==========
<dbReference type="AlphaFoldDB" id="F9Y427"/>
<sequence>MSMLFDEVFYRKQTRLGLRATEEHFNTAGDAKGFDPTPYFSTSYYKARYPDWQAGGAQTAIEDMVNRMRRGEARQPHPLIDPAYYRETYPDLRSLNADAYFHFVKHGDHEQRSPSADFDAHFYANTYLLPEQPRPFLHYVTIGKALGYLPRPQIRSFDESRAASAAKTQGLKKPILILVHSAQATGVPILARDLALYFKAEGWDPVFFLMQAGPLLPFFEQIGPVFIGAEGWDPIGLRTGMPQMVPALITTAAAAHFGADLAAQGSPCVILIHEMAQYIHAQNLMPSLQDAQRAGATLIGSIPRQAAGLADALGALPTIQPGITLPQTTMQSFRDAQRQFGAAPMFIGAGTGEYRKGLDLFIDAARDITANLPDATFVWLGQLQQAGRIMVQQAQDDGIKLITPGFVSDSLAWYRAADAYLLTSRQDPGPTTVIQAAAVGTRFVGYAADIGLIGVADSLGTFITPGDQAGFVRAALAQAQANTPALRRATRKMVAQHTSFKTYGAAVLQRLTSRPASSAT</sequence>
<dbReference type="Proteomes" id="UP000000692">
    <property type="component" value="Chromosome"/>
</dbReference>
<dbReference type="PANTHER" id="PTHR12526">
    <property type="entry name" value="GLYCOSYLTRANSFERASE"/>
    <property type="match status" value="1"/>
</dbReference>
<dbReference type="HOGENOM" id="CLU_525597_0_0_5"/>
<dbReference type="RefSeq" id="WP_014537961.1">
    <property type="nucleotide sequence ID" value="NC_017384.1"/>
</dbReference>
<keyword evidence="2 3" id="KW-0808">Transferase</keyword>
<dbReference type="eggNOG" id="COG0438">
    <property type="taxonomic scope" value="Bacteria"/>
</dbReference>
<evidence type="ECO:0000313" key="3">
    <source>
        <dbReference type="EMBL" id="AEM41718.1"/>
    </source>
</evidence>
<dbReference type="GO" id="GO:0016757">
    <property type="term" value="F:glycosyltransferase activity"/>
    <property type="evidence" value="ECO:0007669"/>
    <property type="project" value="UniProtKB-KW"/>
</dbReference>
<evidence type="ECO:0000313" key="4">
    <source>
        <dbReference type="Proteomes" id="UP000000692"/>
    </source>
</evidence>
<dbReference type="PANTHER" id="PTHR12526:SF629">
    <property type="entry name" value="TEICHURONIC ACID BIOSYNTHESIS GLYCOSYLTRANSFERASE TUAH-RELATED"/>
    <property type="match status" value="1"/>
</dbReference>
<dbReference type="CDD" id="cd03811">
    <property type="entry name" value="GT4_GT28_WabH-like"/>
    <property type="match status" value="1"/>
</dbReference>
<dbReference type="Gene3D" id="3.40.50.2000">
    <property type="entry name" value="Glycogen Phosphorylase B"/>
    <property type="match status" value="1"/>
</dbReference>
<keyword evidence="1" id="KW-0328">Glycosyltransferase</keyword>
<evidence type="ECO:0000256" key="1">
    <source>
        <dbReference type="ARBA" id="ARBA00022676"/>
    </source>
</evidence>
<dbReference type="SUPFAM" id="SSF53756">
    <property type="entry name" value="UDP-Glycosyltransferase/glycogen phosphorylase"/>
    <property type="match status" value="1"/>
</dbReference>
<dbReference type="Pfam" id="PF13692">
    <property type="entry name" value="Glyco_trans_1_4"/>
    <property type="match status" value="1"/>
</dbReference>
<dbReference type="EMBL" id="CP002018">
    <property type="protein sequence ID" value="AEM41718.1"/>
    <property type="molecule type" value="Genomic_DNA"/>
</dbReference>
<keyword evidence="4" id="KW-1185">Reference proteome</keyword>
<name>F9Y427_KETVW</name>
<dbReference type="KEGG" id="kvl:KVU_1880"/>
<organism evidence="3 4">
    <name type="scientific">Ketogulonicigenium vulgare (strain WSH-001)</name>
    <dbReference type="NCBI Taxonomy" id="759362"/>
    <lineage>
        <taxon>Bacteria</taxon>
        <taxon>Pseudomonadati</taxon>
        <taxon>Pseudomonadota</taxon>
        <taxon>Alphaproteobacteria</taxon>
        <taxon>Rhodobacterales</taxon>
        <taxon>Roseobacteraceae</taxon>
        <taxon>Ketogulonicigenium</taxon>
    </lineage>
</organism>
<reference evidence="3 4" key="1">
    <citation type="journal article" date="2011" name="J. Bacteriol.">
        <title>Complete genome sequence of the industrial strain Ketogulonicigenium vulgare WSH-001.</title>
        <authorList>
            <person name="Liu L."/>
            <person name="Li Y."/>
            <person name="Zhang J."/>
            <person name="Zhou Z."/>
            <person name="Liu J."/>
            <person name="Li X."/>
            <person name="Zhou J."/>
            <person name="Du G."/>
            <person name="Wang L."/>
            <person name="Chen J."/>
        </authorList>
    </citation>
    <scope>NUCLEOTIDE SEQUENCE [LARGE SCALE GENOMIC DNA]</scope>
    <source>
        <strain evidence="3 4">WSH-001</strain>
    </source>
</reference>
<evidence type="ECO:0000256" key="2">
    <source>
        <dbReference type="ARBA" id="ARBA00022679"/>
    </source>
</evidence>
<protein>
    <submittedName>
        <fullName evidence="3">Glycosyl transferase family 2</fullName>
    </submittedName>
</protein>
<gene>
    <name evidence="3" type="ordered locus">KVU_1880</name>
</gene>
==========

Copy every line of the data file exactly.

<dbReference type="AlphaFoldDB" id="F9Y427"/>
<sequence>MSMLFDEVFYRKQTRLGLRATEEHFNTAGDAKGFDPTPYFSTSYYKARYPDWQAGGAQTAIEDMVNRMRRGEARQPHPLIDPAYYRETYPDLRSLNADAYFHFVKHGDHEQRSPSADFDAHFYANTYLLPEQPRPFLHYVTIGKALGYLPRPQIRSFDESRAASAAKTQGLKKPILILVHSAQATGVPILARDLALYFKAEGWDPVFFLMQAGPLLPFFEQIGPVFIGAEGWDPIGLRTGMPQMVPALITTAAAAHFGADLAAQGSPCVILIHEMAQYIHAQNLMPSLQDAQRAGATLIGSIPRQAAGLADALGALPTIQPGITLPQTTMQSFRDAQRQFGAAPMFIGAGTGEYRKGLDLFIDAARDITANLPDATFVWLGQLQQAGRIMVQQAQDDGIKLITPGFVSDSLAWYRAADAYLLTSRQDPGPTTVIQAAAVGTRFVGYAADIGLIGVADSLGTFITPGDQAGFVRAALAQAQANTPALRRATRKMVAQHTSFKTYGAAVLQRLTSRPASSAT</sequence>
<dbReference type="Proteomes" id="UP000000692">
    <property type="component" value="Chromosome"/>
</dbReference>
<dbReference type="PANTHER" id="PTHR12526">
    <property type="entry name" value="GLYCOSYLTRANSFERASE"/>
    <property type="match status" value="1"/>
</dbReference>
<dbReference type="HOGENOM" id="CLU_525597_0_0_5"/>
<dbReference type="RefSeq" id="WP_014537961.1">
    <property type="nucleotide sequence ID" value="NC_017384.1"/>
</dbReference>
<keyword evidence="2 3" id="KW-0808">Transferase</keyword>
<dbReference type="eggNOG" id="COG0438">
    <property type="taxonomic scope" value="Bacteria"/>
</dbReference>
<evidence type="ECO:0000313" key="3">
    <source>
        <dbReference type="EMBL" id="AEM41718.1"/>
    </source>
</evidence>
<dbReference type="GO" id="GO:0016757">
    <property type="term" value="F:glycosyltransferase activity"/>
    <property type="evidence" value="ECO:0007669"/>
    <property type="project" value="UniProtKB-KW"/>
</dbReference>
<evidence type="ECO:0000313" key="4">
    <source>
        <dbReference type="Proteomes" id="UP000000692"/>
    </source>
</evidence>
<dbReference type="PANTHER" id="PTHR12526:SF629">
    <property type="entry name" value="TEICHURONIC ACID BIOSYNTHESIS GLYCOSYLTRANSFERASE TUAH-RELATED"/>
    <property type="match status" value="1"/>
</dbReference>
<dbReference type="CDD" id="cd03811">
    <property type="entry name" value="GT4_GT28_WabH-like"/>
    <property type="match status" value="1"/>
</dbReference>
<dbReference type="Gene3D" id="3.40.50.2000">
    <property type="entry name" value="Glycogen Phosphorylase B"/>
    <property type="match status" value="1"/>
</dbReference>
<keyword evidence="1" id="KW-0328">Glycosyltransferase</keyword>
<evidence type="ECO:0000256" key="1">
    <source>
        <dbReference type="ARBA" id="ARBA00022676"/>
    </source>
</evidence>
<dbReference type="SUPFAM" id="SSF53756">
    <property type="entry name" value="UDP-Glycosyltransferase/glycogen phosphorylase"/>
    <property type="match status" value="1"/>
</dbReference>
<dbReference type="Pfam" id="PF13692">
    <property type="entry name" value="Glyco_trans_1_4"/>
    <property type="match status" value="1"/>
</dbReference>
<dbReference type="EMBL" id="CP002018">
    <property type="protein sequence ID" value="AEM41718.1"/>
    <property type="molecule type" value="Genomic_DNA"/>
</dbReference>
<keyword evidence="4" id="KW-1185">Reference proteome</keyword>
<name>F9Y427_KETVW</name>
<dbReference type="KEGG" id="kvl:KVU_1880"/>
<organism evidence="3 4">
    <name type="scientific">Ketogulonicigenium vulgare (strain WSH-001)</name>
    <dbReference type="NCBI Taxonomy" id="759362"/>
    <lineage>
        <taxon>Bacteria</taxon>
        <taxon>Pseudomonadati</taxon>
        <taxon>Pseudomonadota</taxon>
        <taxon>Alphaproteobacteria</taxon>
        <taxon>Rhodobacterales</taxon>
        <taxon>Roseobacteraceae</taxon>
        <taxon>Ketogulonicigenium</taxon>
    </lineage>
</organism>
<reference evidence="3 4" key="1">
    <citation type="journal article" date="2011" name="J. Bacteriol.">
        <title>Complete genome sequence of the industrial strain Ketogulonicigenium vulgare WSH-001.</title>
        <authorList>
            <person name="Liu L."/>
            <person name="Li Y."/>
            <person name="Zhang J."/>
            <person name="Zhou Z."/>
            <person name="Liu J."/>
            <person name="Li X."/>
            <person name="Zhou J."/>
            <person name="Du G."/>
            <person name="Wang L."/>
            <person name="Chen J."/>
        </authorList>
    </citation>
    <scope>NUCLEOTIDE SEQUENCE [LARGE SCALE GENOMIC DNA]</scope>
    <source>
        <strain evidence="3 4">WSH-001</strain>
    </source>
</reference>
<evidence type="ECO:0000256" key="2">
    <source>
        <dbReference type="ARBA" id="ARBA00022679"/>
    </source>
</evidence>
<protein>
    <submittedName>
        <fullName evidence="3">Glycosyl transferase family 2</fullName>
    </submittedName>
</protein>
<gene>
    <name evidence="3" type="ordered locus">KVU_1880</name>
</gene>